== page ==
MIKE WAITE served in the Dorset Police for 20 years as a police motorcycle instructor training police officers to the very highest level of high-speed pursuit riding. Now you can buy his expert training DVD on Amazon.co.uk & Amazon.com.
HAVING seen an advertisement for your Police Advanced Riding Techniques video in a popular national riders’ journal, I promptly sought more details from your website before telephoning to order a copy, so I hope you will not mind if I offer my first impressions—though I know from experience that by no means all genuine experts welcome criticism of any kind, even when it is directed at individuals or firms who have been assisting with production—or perhaps I should say especially when so directed. It is painful to criticize willing friends . . .Anyway, secondly the praise and congratulations that are due to all concerned. The benchmarks that I use for comparison are in no particular order of excellence, because your video ranks with the very best I have so far encountered: that made by then Police Traffic Sergeant and Institute of Advanced Motorists examiner on motorbikes, cars, and HGVs Rennie Ritchie, shown at the 1990 IAM Motorcycle Rally in Lancaster, with the disclaimer that it was not intended as an instructional film with the Institute’s blessing, but “could be used in any way to further motorcycling”, which had no title, and it is or was available free from him on receipt of a stamped, addressed envelope with a blank video cassette; Top Rider, the Skills of Superbiking, by Kerry Dunlop for the British Motorcyclists’ Federation and the IAM in 1994; and, but on cars, not bikes, the video Roadcraft, an Advanced Driving Course, based upon Police training at Hendon, for both the IAM and the Royal Society for the Prevention of Accidents, at a high level of skills but naturally not to pursuit standard; Shire Training Services High Performance Motorcycle Riding Skills video; and the Focus Lifestyle PC CD-Rom car-based Driving Test Theory Success (including the new Hazard Perception CD-Rom), a close copy of the official material. What all of those videos (and the unofficial but very good indeed Hazard Perception CD-Rom for learner drivers), and now including your own superb video, have in common is not ensuring that what can be seen by the rider/driver in the far distance, and expertly commented upon in the ‘film’, also is clearly visible to the video/CD-Rom viewer; this being apparent to me in the first instance when the IAM’s Advanced Driving journal featured a few scenes from the DSA’s own Hazard Perception set-up for use in L-testing stations, one example being of a child running into the road who could not be detected in the picture—and it is the same with my CD-Rom. As for your video, although I have described it as one of the best I have seen, and wished it had gone on for a whole lot longer than its published length, so as to be far more comprehensive—as I would expect from the Roadcraft people, had they the good sense to make a motorcycle video as good as the one for aspiring advanced car drivers—I suggest you could have made clearer the dangers of unexpected dips in the roadway, making nonsense of the Police mantra of “being able to stop within the distance one can see to be clear”, needing to be amended to what one knows to be clear. Also, although I would be happy to ride as pillion with you or your filmed companion, I am afraid that some of the road safety ignoramuses who call for “slower” speed limits—and don’t forget that very often largely ill-informed Authority tends to take their inexpert ‘nannying’ approach quite seriously—would be having kittens with fright if put in a position to see close-up your surgical overtaking skills!A.D.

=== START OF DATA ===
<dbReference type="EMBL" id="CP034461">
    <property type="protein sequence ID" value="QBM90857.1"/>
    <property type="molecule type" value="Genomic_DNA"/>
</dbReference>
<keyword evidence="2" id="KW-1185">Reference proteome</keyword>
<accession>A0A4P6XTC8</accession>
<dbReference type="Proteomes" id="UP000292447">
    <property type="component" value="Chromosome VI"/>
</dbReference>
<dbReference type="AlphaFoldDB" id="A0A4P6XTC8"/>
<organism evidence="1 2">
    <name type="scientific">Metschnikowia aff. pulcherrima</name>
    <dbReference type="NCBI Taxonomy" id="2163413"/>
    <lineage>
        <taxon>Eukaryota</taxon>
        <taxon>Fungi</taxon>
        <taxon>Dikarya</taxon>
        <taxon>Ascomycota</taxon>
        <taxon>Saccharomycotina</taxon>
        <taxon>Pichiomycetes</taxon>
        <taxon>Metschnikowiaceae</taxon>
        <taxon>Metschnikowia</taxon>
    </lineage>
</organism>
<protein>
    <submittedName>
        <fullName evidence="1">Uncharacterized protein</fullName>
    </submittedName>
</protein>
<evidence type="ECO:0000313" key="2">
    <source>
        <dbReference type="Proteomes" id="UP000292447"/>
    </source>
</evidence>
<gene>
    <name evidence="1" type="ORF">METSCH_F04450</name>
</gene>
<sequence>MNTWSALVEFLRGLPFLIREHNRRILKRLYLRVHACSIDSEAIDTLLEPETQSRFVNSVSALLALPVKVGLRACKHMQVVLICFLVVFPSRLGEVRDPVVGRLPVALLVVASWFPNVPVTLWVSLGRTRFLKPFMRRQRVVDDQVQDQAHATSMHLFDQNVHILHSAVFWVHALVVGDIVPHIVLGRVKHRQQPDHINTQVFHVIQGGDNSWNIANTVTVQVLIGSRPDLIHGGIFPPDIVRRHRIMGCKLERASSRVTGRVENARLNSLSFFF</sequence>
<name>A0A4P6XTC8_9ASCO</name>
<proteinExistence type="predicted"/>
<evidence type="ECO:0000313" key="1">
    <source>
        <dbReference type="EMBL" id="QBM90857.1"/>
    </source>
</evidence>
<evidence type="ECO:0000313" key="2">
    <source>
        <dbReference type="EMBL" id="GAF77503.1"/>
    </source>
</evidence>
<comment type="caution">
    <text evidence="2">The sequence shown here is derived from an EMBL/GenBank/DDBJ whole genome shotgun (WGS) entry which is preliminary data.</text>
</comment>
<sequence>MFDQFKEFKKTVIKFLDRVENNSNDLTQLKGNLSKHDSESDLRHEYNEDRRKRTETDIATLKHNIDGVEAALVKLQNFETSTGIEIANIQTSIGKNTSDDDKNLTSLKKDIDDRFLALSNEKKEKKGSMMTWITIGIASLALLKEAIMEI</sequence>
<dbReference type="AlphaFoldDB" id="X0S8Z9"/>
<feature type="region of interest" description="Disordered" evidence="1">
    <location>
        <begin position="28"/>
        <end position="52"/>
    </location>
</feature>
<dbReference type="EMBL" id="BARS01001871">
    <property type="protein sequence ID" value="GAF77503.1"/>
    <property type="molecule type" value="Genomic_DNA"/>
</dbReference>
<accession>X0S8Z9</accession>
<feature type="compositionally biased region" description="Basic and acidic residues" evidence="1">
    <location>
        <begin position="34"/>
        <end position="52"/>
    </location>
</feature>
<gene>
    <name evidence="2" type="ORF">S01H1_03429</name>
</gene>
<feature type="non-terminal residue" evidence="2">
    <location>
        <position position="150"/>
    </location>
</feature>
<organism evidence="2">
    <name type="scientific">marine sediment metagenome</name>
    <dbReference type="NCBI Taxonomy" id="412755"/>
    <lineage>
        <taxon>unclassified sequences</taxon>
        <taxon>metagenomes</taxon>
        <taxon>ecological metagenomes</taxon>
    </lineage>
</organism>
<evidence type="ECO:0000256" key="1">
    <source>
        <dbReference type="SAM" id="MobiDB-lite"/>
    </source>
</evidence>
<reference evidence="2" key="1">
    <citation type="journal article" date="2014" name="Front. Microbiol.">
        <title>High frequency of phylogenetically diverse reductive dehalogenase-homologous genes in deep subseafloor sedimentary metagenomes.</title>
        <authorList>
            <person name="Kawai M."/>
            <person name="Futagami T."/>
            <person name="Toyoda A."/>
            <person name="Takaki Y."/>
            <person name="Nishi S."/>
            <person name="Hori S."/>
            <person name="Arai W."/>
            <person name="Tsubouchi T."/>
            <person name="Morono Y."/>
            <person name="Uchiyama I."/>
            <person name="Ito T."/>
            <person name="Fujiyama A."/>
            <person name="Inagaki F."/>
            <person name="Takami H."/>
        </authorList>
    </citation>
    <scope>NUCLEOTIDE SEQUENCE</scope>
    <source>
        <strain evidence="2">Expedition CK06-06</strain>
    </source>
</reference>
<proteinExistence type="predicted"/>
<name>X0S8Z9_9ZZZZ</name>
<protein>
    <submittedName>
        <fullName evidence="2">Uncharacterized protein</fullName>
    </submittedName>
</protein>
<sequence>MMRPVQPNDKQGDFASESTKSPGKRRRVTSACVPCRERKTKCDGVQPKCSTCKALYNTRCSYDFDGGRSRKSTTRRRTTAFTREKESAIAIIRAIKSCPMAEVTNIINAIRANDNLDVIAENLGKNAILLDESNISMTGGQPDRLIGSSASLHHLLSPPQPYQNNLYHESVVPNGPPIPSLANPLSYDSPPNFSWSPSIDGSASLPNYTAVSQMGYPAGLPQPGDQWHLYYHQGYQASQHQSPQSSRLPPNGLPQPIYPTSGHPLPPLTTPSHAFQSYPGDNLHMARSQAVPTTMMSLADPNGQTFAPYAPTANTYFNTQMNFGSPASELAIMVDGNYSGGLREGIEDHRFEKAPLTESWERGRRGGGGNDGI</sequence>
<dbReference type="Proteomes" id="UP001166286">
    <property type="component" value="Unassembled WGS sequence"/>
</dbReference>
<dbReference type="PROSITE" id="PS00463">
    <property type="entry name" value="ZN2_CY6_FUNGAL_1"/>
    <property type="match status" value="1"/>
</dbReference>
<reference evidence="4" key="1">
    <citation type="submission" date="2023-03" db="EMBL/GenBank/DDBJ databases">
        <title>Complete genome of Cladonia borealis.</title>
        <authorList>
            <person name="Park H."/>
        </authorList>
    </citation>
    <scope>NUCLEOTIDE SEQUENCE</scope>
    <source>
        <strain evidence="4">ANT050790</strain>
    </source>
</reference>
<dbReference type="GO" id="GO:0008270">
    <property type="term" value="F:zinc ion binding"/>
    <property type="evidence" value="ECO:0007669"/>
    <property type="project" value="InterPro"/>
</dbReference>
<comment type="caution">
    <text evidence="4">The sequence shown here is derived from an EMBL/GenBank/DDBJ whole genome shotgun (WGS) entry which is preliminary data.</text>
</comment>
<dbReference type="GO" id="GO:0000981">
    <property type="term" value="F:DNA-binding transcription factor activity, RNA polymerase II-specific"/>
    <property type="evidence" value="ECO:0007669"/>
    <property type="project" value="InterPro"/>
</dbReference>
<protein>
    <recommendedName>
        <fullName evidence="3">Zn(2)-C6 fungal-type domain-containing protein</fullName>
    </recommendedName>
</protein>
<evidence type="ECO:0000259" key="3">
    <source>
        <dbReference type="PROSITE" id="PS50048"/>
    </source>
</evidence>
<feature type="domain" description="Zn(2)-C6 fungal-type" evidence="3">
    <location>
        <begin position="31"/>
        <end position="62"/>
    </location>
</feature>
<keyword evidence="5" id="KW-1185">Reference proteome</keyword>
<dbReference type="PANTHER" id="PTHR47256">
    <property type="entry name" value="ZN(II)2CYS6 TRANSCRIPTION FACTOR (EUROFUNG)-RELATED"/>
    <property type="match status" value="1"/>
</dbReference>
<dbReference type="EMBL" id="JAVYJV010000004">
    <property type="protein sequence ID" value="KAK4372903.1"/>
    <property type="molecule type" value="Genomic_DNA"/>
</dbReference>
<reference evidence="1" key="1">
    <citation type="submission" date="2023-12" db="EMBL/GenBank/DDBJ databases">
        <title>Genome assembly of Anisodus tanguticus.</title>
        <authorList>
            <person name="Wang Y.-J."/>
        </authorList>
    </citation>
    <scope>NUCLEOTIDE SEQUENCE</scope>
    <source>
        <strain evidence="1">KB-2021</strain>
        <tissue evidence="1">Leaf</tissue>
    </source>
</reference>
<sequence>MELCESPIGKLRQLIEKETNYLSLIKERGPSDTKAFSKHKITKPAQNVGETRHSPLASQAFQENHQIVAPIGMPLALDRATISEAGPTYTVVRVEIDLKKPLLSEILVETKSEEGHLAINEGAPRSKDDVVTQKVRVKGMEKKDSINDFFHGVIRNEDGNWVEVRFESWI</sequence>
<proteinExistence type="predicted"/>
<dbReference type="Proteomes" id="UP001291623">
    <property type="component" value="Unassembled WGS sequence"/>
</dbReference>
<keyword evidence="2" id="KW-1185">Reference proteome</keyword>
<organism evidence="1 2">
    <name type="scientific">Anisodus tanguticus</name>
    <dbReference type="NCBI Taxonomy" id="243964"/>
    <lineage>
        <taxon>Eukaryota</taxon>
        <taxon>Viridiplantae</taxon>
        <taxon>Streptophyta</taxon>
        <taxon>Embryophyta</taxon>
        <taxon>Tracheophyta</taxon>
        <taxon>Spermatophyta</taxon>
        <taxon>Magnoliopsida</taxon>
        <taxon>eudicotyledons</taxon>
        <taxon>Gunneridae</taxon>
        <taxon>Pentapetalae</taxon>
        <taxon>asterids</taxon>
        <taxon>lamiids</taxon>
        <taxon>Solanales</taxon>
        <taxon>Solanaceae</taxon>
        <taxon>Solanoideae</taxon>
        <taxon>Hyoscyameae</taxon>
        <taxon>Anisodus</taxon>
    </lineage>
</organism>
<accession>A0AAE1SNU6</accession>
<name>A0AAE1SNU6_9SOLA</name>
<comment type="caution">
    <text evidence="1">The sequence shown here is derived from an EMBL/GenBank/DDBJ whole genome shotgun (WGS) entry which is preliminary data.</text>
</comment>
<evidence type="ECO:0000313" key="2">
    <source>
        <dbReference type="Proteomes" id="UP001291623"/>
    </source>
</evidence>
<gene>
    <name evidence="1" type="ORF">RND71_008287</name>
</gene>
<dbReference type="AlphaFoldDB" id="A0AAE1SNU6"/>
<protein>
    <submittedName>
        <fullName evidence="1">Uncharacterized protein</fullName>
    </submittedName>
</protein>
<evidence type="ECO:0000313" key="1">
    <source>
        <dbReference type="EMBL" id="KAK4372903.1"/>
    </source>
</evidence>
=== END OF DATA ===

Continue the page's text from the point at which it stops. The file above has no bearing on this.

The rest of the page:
An adverse camber is where the road surface is higher on the lefthand side riding towards a lefthand bend.
To a righthand bend the road is higher on it’s righthand side. Adverse cambers increase the angle of lean the motorcycle requires to negotiate a bend.
One would be advised to consider the type of tyres you have on the motorcycle and also the road surface, adhesion and weather conditions.
A crossfall camber is where the road surface is lower on the lefthand side towards a lefthand bend.
Approaching a righthand bend the road is higher on the lefthand side. This gives the rider an obvious advantage regarding stability.
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